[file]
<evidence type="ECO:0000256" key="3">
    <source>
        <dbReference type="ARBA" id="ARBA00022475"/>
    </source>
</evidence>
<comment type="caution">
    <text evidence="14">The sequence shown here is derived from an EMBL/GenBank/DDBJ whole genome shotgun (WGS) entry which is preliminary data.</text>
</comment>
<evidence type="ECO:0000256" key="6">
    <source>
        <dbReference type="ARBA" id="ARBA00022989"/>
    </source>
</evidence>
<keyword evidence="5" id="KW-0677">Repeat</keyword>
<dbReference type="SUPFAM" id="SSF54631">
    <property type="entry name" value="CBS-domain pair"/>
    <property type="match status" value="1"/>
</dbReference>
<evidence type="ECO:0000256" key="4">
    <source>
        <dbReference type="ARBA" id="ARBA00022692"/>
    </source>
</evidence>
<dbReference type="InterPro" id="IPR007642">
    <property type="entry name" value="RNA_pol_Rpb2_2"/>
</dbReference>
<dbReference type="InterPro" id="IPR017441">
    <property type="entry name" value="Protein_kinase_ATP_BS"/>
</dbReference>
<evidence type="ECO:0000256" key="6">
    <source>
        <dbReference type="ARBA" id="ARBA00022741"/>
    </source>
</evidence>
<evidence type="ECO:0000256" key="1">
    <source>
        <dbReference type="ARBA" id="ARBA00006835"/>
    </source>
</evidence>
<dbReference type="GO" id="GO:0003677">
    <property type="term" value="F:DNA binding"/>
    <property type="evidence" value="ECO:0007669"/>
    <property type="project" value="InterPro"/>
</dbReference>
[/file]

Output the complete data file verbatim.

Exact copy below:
<evidence type="ECO:0000256" key="3">
    <source>
        <dbReference type="ARBA" id="ARBA00022475"/>
    </source>
</evidence>
<comment type="caution">
    <text evidence="14">The sequence shown here is derived from an EMBL/GenBank/DDBJ whole genome shotgun (WGS) entry which is preliminary data.</text>
</comment>
<evidence type="ECO:0000256" key="6">
    <source>
        <dbReference type="ARBA" id="ARBA00022989"/>
    </source>
</evidence>
<keyword evidence="5" id="KW-0677">Repeat</keyword>
<dbReference type="SUPFAM" id="SSF54631">
    <property type="entry name" value="CBS-domain pair"/>
    <property type="match status" value="1"/>
</dbReference>
<evidence type="ECO:0000256" key="4">
    <source>
        <dbReference type="ARBA" id="ARBA00022692"/>
    </source>
</evidence>
<dbReference type="InterPro" id="IPR007642">
    <property type="entry name" value="RNA_pol_Rpb2_2"/>
</dbReference>
<dbReference type="InterPro" id="IPR017441">
    <property type="entry name" value="Protein_kinase_ATP_BS"/>
</dbReference>
<evidence type="ECO:0000256" key="6">
    <source>
        <dbReference type="ARBA" id="ARBA00022741"/>
    </source>
</evidence>
<evidence type="ECO:0000256" key="1">
    <source>
        <dbReference type="ARBA" id="ARBA00006835"/>
    </source>
</evidence>
<dbReference type="GO" id="GO:0003677">
    <property type="term" value="F:DNA binding"/>
    <property type="evidence" value="ECO:0007669"/>
    <property type="project" value="InterPro"/>
</dbReference>